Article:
Investment thesis

ABBV’s strength lies in Humira, a tumor necrosis factor blocker that reduces the effects of an inflammatory substance in the body. Humira accounts for about 50% of ABBV sales and even more of its profits. The company is currently enjoying the past several years of various Humira patents around the world. New immunological drugs like Skyrizi and Rinvoq could replace much of Humira’s sales slowdown. ABBV’s growth also lies in its new cancer drug Imbruvica. We are also seeing promising growth in drugs for psoriasis and rheumatoid arthritis. The idea behind buying Allergan was largely to diversify ABBV’s revenue streams and find smarter ways to expand its patents. AGN’s legal department, like ABBV’s, is known for its “creativity”. Getting a botox brand out was very smart. The latest dividend increase confirms our bullish thesis.

LeMaitre Vascular (LMAT)

  • Market Capitalization: 188B
  • Yield: 0.80%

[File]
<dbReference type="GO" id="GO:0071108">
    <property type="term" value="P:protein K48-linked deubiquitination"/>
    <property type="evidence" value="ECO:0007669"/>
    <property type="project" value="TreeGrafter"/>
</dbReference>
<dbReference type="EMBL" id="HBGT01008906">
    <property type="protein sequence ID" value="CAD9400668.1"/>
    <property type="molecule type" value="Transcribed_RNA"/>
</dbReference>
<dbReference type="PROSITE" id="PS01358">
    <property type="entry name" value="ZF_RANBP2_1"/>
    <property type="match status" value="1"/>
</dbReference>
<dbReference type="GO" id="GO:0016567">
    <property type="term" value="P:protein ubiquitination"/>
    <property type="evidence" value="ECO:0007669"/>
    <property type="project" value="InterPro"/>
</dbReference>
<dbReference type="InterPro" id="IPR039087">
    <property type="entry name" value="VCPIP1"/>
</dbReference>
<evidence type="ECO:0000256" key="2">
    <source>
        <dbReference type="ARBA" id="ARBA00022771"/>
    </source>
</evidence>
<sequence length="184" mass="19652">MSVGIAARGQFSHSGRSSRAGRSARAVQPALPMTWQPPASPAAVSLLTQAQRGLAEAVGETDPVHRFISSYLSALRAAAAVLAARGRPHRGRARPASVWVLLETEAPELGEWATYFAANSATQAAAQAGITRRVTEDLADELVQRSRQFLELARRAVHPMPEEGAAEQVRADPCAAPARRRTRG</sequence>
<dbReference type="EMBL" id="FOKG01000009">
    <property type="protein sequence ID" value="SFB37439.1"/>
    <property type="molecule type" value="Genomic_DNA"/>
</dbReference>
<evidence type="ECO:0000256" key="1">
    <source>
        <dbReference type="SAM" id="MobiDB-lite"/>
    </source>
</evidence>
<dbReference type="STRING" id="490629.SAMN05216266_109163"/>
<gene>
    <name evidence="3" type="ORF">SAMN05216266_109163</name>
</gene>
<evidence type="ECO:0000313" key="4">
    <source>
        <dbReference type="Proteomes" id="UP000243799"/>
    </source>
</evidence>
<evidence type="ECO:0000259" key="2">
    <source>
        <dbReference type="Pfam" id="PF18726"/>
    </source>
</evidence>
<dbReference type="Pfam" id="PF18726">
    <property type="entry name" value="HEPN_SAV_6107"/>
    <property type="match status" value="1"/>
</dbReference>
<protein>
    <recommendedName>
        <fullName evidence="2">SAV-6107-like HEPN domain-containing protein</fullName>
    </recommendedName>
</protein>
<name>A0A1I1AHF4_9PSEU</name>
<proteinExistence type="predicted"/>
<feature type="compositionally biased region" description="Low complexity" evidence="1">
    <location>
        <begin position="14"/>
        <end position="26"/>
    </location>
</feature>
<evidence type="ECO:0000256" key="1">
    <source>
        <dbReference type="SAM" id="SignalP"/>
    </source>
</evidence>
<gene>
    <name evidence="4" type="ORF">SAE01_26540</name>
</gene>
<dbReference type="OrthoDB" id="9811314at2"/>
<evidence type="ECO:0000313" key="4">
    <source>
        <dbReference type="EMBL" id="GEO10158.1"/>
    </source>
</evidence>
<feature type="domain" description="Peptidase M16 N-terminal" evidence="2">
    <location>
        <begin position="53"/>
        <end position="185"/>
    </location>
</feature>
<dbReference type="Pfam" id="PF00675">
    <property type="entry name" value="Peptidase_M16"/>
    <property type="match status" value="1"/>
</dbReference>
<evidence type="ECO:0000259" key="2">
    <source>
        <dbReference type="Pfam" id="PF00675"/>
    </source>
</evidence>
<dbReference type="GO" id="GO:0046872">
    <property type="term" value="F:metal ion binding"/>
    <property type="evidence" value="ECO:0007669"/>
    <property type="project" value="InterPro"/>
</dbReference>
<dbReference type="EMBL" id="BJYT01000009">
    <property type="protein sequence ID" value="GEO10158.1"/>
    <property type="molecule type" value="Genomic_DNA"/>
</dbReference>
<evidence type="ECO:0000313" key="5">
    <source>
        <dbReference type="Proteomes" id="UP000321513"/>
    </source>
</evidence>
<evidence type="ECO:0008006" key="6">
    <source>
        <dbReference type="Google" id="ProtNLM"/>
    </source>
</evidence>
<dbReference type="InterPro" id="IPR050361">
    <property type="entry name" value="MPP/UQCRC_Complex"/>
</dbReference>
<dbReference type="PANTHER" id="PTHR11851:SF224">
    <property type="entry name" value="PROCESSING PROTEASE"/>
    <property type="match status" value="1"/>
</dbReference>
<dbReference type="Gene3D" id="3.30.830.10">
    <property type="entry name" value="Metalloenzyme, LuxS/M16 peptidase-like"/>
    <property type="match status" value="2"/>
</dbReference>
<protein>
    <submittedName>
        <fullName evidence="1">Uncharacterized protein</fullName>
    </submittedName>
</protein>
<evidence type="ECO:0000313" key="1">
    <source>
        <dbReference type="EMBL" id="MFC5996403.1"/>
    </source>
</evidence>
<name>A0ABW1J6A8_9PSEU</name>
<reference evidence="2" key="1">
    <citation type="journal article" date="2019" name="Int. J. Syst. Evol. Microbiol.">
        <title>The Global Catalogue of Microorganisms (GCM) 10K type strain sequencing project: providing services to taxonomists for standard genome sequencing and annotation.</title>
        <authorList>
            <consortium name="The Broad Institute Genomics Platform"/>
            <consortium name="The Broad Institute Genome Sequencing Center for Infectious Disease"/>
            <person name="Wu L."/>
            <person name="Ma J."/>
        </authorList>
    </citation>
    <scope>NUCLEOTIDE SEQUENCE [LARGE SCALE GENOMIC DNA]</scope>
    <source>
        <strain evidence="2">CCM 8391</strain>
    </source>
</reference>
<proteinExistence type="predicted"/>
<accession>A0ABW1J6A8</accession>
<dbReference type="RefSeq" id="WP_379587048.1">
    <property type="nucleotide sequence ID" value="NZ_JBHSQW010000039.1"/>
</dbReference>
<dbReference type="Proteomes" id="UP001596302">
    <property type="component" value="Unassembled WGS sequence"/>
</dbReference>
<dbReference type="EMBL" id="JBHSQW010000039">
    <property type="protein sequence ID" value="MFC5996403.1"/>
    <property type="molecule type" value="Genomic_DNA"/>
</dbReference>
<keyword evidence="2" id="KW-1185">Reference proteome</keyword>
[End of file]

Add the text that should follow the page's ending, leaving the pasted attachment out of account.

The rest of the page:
Source: LeMaitre Vascular website

Business model

LeMaitre Vascular Inc. manufactures and markets medical devices for the treatment of peripheral vascular diseases. Its products are mainly used during open vascular surgery and target various anatomical areas such as the carotid, lower extremities, upper extremities, and aorta. The company’s lower extremity line of products is the largest contributor to sales, followed by the Carotid line. LeMaitre surgical devices include angioscopes, balloon catheters, carotid shunts, phlebectomy devices, vascular grafts, vascular plasters, and vascular occlusion systems. LeMaitre generates most of its sales in the USA. Sales in Germany also make a significant contribution to total sales.

Investment thesis

When we look at LeMaitre Vascular, the first word that comes to mind is “growth”. The company has seen strong revenue growth as it has acquired 24 companies over the past 23 years. LMAT also relies on a solid sales and engineering department to sell and develop new products. The company currently offers over a dozen products for surgery on veins and arteries outside the heart. The pandemic has slowed that growth vector (from 110 to 79 sales reps this year), but you can expect more reps between 2021 and 2022 as vaccines are spread around the world and surgical events increase.